Mark Naison: Being “white” was once a central feature of being American. Those who were able to become “white” had the fullest range of political rights and economic opportunities the rapidly expanding nation had to offer.
The articles in this category deal with Institutional racism. It is here that you find discussions about the kind of racism that continues to operate relentlessly on its own, like a machine, in spite of the intentions of people of good will. De facto racism, silent racism, covert racism, microaggresive behavior, implicit bias, there are lots of names for what we continue to battle in the United States - racially based unearned advantages and disadvantages. We encourage readers to join the conversation. Please peruse the articles and comment. You're sure to find lots of differenct perspectives.
Terence Fitzgerald: The fact that millions of international and national adult women and children (males and females) are exploited, sold, kidnapped, raped, manipulated, at times branded like cattle, beaten, and emotionally scarred should be enough for us to be pursue vigilant activities toward eradicating the trade.
Peter Laarman: Almost nobody with a soapbox, and (sadly) none of our religious leaders, talks about broader GOP campaign to strangle what remains of the welfare state.
eading the news these days is like Marty McFly going from 1985 to 1955 in the film Back to the Future. It’s 2015 and African-American Section 8 holders are still denied housing in majority white neighborhoods. Black kids still attend segregated schools, And 50 years after Watts, and twenty years after Rodney King, white police […]
Sikivu Hutchinson: While black folk are the most religiously devout group in the nation, “God”, it seems, has never had to answer, nor be called to account nor be indicted for black suffering.
Peter Laarman: When black people are slaughtered by white supremacists, we in fact do know something about the mind of the perpetrators. We know that these are people gripped by fear and rage. Fear that their own insecurities and crimes will be found out, and rage against black people for unfailingly bearing silent witness to these same insecurities and crimes.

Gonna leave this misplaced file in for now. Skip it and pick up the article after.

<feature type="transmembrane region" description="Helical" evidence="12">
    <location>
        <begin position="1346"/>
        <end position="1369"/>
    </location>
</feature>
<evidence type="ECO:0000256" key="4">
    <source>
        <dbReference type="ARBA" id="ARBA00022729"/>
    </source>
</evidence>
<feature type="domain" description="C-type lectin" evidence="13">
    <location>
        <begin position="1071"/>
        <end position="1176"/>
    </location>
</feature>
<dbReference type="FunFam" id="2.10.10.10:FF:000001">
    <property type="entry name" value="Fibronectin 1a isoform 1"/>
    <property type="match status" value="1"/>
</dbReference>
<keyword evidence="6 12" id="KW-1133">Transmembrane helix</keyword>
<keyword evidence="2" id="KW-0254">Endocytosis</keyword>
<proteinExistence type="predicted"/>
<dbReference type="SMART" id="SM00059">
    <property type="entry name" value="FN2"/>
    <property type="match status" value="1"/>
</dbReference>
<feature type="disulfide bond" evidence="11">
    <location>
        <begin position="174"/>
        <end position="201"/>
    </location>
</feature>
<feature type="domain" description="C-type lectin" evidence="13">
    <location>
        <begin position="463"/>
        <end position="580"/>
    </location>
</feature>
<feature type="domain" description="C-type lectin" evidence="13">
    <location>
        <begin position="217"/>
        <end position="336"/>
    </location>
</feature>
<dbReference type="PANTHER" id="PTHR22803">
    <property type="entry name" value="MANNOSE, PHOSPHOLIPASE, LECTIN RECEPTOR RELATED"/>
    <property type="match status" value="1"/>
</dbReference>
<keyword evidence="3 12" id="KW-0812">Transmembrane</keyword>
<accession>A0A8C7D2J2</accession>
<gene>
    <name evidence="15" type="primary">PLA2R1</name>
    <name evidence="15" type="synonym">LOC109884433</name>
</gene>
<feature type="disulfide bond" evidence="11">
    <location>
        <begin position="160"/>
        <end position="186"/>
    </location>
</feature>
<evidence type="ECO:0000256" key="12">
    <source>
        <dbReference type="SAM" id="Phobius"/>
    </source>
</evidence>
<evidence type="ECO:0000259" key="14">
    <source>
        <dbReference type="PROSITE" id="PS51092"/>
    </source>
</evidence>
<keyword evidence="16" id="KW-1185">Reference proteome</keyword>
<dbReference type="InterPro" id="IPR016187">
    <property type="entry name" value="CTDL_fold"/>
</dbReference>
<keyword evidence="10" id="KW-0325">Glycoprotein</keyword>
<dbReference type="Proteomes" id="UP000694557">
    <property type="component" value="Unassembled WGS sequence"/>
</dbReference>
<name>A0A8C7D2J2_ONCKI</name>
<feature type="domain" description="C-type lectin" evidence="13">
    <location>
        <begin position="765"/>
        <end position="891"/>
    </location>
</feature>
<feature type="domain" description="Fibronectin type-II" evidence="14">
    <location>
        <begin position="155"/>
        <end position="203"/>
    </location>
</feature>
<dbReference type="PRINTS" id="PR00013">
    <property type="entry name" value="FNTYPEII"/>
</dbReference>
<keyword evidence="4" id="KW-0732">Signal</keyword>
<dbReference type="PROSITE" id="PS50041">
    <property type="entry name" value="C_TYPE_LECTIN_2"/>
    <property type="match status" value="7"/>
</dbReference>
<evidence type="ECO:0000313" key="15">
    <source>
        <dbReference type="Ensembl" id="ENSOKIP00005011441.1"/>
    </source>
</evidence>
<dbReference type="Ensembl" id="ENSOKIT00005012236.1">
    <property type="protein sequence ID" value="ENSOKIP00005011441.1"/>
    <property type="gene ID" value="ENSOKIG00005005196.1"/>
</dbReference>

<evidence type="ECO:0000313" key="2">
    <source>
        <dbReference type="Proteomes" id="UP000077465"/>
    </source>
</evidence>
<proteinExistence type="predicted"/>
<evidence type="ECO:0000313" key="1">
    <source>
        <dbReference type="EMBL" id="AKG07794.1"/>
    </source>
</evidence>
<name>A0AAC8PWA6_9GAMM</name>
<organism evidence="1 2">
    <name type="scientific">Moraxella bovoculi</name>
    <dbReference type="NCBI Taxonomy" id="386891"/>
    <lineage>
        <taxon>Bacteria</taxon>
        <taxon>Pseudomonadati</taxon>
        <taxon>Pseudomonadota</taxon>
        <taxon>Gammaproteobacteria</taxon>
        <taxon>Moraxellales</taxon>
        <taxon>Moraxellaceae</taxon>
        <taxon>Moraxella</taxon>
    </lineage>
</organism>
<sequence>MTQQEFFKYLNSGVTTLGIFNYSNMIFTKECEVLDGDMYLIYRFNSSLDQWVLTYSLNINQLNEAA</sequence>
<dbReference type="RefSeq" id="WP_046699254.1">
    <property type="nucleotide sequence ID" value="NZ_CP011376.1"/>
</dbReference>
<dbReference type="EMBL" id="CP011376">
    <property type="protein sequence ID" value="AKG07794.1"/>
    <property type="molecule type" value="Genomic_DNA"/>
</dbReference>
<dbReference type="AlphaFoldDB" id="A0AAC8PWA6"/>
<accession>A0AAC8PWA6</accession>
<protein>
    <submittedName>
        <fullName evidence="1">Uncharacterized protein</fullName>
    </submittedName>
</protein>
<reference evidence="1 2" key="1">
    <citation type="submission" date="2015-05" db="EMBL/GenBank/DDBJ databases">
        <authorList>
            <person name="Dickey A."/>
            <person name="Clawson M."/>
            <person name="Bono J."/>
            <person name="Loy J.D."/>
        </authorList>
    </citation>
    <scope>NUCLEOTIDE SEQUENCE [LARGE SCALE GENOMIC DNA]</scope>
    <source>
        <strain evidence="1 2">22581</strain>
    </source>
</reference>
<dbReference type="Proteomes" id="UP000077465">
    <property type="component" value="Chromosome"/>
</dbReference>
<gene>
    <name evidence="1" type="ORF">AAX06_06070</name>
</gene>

s residents of Maryland and the nation brace for what could potentially be another night of civil unrest in Baltimore, it is important to pause and reflect on what has brought us to the current moment. It would be easy to attribute the violence now taking place in the nation’s 20th largest city to external […]
Cheryl Dorsey: Now that the cat is out of the bag, what are we going to do about the institutionalized racism that has been proven to exist on the Ferguson Police Department.
Robert Polner: Sokol’s larger point centers on the irony that some of the Northeast’s most significant breakthroughs in racial relations have only sought to obscure the racial partitions and disparities across the region.
Rev. Irene Monroe: As Americans we cannot become unconscious and numb to the use and abuse of the power and currency the “n-word” racial epithet still has in our society.
Scot Nakagawa: American history revolves around the story of the exploitation and exclusion of Black people. We live in denial of this reality at our own great peril.
Cheryl Dorsey: An internal LAPD survey completed amidst a chorus of unfair discipline by its officers and at the behest of Police Chief Charlie Beck shows that LAPD officers feel the Chief is biased on discipline issues.
Sharon Kyle: Marissa Alexander came to the nation’s attention around the time a spotlight was cast on another trial in Florida, that of George Zimmerman. But the outcomes couldn’t have been more different.